The Mariners enter the offseason with two first basemen projected to earn a combined $13.2MM – Mark Trumbo and Logan Morrison. Ten days ago, it was reported that the club may wish to winnow down to just one. Both Trumbo and Morrison can fake it in the outfield, but new GM Jerry Dipoto prefers athletic outfielders. In other words, there may not be a place for both guys.
Trumbo has battled injury over the last couple seasons and will earn about $9.1MM in his final spin through arbitration. Still, it seems unlikely that the team would non-tender him. He hit .263/.316/.419 with 13 home runs in 361 plate appearances after the M’s acquired him mid-season. While a non-tender would be shocking, a trade can almost be expected. After all, Dipoto already dealt Trumbo once while with the Angels.
As for Morrison, there are two considerations that could decide his future with the Mariners – does Seattle keep Trumbo, and do they think Morrison warrants a role. He didn’t do much for his stock this by hitting .225/.302/.383 last season. Over the last four seasons, he’s totaled negative 0.1 WAR according to FanGraphs. However, his best season was in 2014 (1.1 WAR). Management could hope last year’s success was a better representation of his talent.
His poor numbers are partially due to mismanagement. Against right-handed pitching, he slashed .241/.323/.444 (112 wRC+) with all 17 of his home runs. Fellow southpaws owned him yet he was allowed to hit 155 times against same-handed pitching.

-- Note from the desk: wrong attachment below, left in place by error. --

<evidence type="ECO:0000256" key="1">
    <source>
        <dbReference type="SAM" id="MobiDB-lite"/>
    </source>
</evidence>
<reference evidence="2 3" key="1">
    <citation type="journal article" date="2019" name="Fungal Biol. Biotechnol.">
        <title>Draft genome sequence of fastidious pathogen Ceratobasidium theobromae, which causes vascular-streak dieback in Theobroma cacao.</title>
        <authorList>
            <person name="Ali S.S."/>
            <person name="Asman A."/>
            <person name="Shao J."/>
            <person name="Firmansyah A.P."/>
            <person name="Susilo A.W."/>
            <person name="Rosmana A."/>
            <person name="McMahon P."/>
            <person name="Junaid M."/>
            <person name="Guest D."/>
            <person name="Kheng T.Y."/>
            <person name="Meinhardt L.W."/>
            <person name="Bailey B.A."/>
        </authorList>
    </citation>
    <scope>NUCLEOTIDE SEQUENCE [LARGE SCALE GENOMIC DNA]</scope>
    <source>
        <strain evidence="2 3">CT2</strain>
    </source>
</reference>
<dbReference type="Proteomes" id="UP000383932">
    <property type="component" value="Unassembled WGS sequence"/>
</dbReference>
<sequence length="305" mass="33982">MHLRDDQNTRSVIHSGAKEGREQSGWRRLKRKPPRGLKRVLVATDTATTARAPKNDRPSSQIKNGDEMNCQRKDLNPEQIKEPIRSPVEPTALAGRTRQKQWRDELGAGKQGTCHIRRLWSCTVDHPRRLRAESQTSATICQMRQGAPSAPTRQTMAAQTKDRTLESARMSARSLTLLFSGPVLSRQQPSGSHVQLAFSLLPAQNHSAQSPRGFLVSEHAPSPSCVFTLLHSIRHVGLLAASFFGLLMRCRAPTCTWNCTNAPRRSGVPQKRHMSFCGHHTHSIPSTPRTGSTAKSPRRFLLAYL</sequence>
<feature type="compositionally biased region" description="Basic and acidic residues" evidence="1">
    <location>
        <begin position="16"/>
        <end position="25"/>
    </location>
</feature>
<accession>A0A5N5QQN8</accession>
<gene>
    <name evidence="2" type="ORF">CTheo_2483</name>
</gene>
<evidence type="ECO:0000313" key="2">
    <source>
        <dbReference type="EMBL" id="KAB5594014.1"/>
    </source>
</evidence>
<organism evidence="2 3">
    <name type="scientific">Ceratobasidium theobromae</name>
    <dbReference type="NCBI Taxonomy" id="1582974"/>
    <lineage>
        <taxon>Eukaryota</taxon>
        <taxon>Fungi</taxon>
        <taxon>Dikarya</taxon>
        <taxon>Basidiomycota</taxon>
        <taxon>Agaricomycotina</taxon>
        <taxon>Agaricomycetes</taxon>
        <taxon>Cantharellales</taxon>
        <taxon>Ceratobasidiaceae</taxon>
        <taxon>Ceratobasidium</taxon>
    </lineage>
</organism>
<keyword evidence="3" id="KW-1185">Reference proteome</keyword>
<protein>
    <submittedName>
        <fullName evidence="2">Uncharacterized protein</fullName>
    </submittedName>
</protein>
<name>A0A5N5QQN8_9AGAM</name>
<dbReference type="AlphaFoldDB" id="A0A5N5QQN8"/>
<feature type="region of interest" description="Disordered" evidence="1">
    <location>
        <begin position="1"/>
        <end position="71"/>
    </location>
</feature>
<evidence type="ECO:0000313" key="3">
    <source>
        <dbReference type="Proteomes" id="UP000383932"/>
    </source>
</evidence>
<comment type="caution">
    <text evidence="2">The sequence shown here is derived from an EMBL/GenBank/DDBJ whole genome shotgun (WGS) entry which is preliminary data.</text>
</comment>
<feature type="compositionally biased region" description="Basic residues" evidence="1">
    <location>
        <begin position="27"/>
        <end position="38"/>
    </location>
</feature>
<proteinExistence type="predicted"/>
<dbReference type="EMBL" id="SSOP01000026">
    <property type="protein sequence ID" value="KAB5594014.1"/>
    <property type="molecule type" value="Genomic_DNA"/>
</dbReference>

As a point of comparison, Brewers slugger Adam Lind only had 112 plate appearances against lefties even though he had 61 more plate appearances than Morrison on the season. Lind had a much larger role with his club than Morrison so there’s really no reason for Morrison to see more lefties.
It’s worth pointing out that Morrison did have reverse platoon splits in 2014, but those depended upon a .389 BABIP. The reverse splits were also responsible for his career best performance last season. Research has shown that reverse splits are almost always illusory and do not correlate to future production. With this information in hand, it’s tempting to conclude that his 2014 campaign was an outlier.
Based on FanGraphs’ WAR model, his $4.1MM arbitration projection would equate to a little over half a win on the free agent market. In other words, he’s expected to be paid like a bench player. If he’s used correctly by his next manager, he could easily earn his keep. The bigger problem is constructing a division-winning roster around him if he’s used as a starter. If Morrison isn’t starting, it’s not a stretch to suggest that the roster spot would be better filled by somebody like Jesus Montero. That would also free up about $3.5MM for other purposes like shoring up the bullpen.
The deadline to tender a contract in early December could work in Morrison’s favor. If the club hopes to sign Chris Davis, they probably won’t yet know where they stand. Similarly, Korean star Byung-ho Park may not even be posted by that time. The other “big” names on the free agent market include Mike Napoli, Kelly Johnson, Steve Pearce, Chris Parmelee, and Justin Morneau (if his $9MM mutual option is declined). Of course, Morrison’s likeliest rival is Trumbo. And the club may ultimately choose to keep both players or discard Morrison regardless of the alternatives.